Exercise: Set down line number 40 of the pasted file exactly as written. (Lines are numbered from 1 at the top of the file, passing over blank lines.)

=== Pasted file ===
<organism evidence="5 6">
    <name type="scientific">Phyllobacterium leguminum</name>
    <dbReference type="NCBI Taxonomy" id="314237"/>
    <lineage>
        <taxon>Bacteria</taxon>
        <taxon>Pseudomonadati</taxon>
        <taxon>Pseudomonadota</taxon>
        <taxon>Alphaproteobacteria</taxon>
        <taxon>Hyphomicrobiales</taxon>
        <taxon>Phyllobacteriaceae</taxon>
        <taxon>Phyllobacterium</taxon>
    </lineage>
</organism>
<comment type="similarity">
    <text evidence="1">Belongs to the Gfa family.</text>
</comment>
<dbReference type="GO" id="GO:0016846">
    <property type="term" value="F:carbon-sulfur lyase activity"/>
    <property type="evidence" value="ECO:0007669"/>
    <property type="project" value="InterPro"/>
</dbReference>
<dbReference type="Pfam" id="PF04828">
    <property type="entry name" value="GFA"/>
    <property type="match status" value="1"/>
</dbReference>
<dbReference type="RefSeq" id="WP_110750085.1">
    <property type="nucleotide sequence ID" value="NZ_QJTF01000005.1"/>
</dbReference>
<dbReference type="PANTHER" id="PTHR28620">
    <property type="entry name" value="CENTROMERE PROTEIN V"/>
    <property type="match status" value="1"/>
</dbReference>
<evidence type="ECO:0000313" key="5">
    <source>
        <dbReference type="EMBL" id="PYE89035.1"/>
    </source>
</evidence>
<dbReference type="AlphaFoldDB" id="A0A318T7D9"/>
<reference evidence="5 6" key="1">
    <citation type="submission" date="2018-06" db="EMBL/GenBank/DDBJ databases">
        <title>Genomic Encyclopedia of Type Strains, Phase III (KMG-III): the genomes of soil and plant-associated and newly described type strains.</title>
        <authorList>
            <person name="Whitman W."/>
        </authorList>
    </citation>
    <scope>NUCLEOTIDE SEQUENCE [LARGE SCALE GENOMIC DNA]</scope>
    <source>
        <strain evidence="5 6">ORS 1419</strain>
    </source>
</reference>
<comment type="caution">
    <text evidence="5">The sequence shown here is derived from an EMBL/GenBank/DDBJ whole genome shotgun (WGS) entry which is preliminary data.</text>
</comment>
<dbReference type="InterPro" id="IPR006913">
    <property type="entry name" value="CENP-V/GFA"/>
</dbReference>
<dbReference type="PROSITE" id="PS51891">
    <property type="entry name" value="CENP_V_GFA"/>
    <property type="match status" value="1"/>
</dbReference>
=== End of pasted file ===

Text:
    <citation type="submission" date="2018-06" db="EMBL/GenBank/DDBJ databases">